Oil major Shell wants to revive its Arctic oil drilling program this year after a near two-year suspension, angering environmentalists who say the risk of an oil spill is too high.
Remote and costly to develop, the Arctic is estimated to contain 20 percent of the world's undiscovered hydrocarbon resources and despite fierce opposition, plans for drilling north of the Arctic Circle are under way in the United States, Russia and Norway.
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Shell, Europe's largest energy firm, is intent on restarting its Arctic drilling campaign in Alaska's Chukchi Sea this summer. It was suspended in early 2013 following the grounding of a drilling rig.
"Will we go ahead? Yes if we can. I'd be so disappointed if we wouldn't," Shell Chief Executive Ben van Beurden told journalists at the company's fourth quarter results conference in London.
The resumption depends on having the logistics in place, receiving necessary permits and fending off a number of legal challenges, he said.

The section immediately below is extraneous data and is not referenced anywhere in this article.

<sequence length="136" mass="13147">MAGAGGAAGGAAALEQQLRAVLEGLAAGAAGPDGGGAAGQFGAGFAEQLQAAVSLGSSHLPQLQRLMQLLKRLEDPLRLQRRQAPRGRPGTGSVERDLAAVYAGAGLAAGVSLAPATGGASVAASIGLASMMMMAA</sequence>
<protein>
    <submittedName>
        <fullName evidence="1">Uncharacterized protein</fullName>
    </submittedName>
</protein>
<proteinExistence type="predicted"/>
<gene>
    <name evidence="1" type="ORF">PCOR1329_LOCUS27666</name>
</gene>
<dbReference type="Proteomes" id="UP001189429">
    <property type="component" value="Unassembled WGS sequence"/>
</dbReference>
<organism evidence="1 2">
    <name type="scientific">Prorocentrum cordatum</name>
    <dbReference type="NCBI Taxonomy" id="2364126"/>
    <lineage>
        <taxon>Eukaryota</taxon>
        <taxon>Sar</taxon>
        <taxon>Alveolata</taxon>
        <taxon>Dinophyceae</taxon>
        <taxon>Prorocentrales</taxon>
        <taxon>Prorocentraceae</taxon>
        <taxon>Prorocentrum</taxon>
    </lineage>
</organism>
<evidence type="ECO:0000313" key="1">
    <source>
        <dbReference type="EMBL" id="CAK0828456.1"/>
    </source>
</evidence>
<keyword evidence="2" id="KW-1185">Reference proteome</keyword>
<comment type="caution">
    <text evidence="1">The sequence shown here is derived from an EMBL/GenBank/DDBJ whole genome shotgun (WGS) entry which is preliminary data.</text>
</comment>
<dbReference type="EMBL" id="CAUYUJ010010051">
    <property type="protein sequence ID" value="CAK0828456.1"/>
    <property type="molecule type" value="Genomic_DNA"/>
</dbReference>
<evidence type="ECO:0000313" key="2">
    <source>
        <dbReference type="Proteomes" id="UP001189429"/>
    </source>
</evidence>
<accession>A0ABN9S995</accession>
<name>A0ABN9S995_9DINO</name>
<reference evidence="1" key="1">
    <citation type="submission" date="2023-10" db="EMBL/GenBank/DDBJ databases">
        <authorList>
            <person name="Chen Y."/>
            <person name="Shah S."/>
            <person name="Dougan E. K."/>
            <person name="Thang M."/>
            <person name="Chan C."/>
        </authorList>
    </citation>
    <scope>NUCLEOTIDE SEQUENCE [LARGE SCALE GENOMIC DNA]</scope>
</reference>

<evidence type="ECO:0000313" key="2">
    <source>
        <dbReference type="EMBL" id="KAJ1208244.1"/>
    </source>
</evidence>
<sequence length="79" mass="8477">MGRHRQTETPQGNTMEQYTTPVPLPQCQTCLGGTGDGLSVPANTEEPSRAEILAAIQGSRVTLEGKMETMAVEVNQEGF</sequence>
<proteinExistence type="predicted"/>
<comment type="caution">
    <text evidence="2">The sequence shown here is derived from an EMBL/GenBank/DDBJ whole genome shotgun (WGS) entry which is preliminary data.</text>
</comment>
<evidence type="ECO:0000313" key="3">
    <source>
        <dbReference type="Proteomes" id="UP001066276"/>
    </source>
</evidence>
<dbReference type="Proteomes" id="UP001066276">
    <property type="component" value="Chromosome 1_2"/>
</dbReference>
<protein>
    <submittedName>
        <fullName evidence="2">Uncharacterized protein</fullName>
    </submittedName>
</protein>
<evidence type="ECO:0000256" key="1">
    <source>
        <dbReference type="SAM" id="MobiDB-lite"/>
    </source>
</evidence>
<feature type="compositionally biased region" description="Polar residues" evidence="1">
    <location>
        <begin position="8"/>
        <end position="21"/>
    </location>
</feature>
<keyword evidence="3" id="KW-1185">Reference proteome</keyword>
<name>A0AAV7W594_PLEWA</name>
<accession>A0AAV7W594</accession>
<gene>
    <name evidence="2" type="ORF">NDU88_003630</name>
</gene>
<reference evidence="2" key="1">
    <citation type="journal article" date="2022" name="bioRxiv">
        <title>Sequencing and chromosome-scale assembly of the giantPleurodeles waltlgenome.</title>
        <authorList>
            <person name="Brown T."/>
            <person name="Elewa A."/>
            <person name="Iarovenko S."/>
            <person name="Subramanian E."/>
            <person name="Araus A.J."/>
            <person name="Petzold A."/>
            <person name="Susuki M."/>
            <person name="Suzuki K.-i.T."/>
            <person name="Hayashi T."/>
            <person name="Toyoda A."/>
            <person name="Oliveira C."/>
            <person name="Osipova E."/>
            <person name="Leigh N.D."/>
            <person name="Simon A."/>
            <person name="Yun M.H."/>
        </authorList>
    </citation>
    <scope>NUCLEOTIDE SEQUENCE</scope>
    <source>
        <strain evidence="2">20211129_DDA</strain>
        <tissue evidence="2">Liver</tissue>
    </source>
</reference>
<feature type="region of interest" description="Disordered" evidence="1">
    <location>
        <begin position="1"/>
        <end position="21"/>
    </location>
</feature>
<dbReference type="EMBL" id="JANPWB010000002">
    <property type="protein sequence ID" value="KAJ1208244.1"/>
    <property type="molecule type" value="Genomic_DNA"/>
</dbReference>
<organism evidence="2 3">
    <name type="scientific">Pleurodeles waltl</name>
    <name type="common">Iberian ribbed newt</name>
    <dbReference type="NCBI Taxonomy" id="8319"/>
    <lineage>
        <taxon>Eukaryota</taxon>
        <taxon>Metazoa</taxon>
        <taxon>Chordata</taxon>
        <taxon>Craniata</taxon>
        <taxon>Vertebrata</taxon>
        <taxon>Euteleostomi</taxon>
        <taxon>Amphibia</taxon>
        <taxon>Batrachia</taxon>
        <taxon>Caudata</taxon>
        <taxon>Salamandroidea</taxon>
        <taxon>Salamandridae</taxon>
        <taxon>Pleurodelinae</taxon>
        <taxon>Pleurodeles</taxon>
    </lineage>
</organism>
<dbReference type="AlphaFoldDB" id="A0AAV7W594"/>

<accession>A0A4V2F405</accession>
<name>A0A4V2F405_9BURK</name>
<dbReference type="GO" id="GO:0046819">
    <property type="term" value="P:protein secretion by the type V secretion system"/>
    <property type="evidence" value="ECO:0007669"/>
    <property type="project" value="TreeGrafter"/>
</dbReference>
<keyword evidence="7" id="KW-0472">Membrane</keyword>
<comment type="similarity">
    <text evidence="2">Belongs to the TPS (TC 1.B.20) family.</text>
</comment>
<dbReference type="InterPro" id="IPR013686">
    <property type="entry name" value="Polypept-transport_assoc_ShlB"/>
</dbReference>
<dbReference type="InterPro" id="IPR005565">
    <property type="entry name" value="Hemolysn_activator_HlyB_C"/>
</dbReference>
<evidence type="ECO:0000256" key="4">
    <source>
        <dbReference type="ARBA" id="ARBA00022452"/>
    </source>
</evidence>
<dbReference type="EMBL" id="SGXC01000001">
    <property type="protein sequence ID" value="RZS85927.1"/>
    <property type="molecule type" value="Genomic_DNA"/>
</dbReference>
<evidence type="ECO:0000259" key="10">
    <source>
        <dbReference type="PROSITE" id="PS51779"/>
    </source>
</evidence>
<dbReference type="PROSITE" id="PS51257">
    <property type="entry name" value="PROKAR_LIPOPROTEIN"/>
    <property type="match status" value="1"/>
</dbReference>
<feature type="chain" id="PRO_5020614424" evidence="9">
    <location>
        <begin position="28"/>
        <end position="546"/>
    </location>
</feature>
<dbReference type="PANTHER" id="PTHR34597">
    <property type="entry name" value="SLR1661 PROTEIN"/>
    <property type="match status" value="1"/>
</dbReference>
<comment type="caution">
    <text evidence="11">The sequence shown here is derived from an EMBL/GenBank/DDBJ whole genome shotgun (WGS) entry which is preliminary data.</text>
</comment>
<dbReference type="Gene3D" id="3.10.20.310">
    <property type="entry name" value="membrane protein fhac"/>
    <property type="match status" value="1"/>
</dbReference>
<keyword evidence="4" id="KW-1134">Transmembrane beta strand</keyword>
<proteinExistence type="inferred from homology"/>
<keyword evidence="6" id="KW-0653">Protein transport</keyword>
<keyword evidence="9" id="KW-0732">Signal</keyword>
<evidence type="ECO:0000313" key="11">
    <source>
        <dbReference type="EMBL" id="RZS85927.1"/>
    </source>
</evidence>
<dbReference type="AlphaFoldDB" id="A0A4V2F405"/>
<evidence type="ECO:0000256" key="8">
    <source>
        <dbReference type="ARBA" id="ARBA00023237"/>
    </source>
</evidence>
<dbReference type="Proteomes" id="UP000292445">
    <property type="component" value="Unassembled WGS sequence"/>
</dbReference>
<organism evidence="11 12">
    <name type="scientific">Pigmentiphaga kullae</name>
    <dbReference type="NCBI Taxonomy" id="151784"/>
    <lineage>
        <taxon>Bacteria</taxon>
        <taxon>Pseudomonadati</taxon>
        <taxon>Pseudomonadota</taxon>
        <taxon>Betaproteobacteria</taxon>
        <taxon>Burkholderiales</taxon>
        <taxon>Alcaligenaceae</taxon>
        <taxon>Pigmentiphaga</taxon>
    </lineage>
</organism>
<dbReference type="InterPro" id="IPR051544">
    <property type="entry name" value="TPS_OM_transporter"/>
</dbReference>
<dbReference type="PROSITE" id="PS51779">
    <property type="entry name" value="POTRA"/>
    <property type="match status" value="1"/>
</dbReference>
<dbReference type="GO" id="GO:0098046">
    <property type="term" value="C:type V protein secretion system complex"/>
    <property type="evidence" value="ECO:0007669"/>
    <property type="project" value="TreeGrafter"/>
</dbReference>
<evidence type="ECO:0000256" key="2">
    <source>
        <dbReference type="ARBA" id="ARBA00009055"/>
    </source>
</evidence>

Opposition to the Arctic drilling has been fierce.
"Shell is taking a massive risk doggedly chasing oil in the Arctic, not just with shareholder value, but with the pristine Arctic environment," said Greenpeace environmental campaigner Charlie Kronick in a statement.
"No company is able to operate safely in this remote, fragile ocean where the nearest rescue fleets are hundreds of miles away."
The Anglo-Dutch company has already spent $1 billion on preparing its Arctic drilling work and it is costing Shell several hundred millions of dollars a year even without progressing with drilling, Chief Financial Officer Simon Henry said.
Shell said time was pressing for oil production to start in Alaska as capacity use of a pipeline connecting the remote region to the main North American oil system was falling close to levels at which it cannot operate.
"That means not only new projects wouldn't go ahead but the existing (ones) won't be able to operate either," Henry said. (Editing by Jason Neely and John Stonestreet)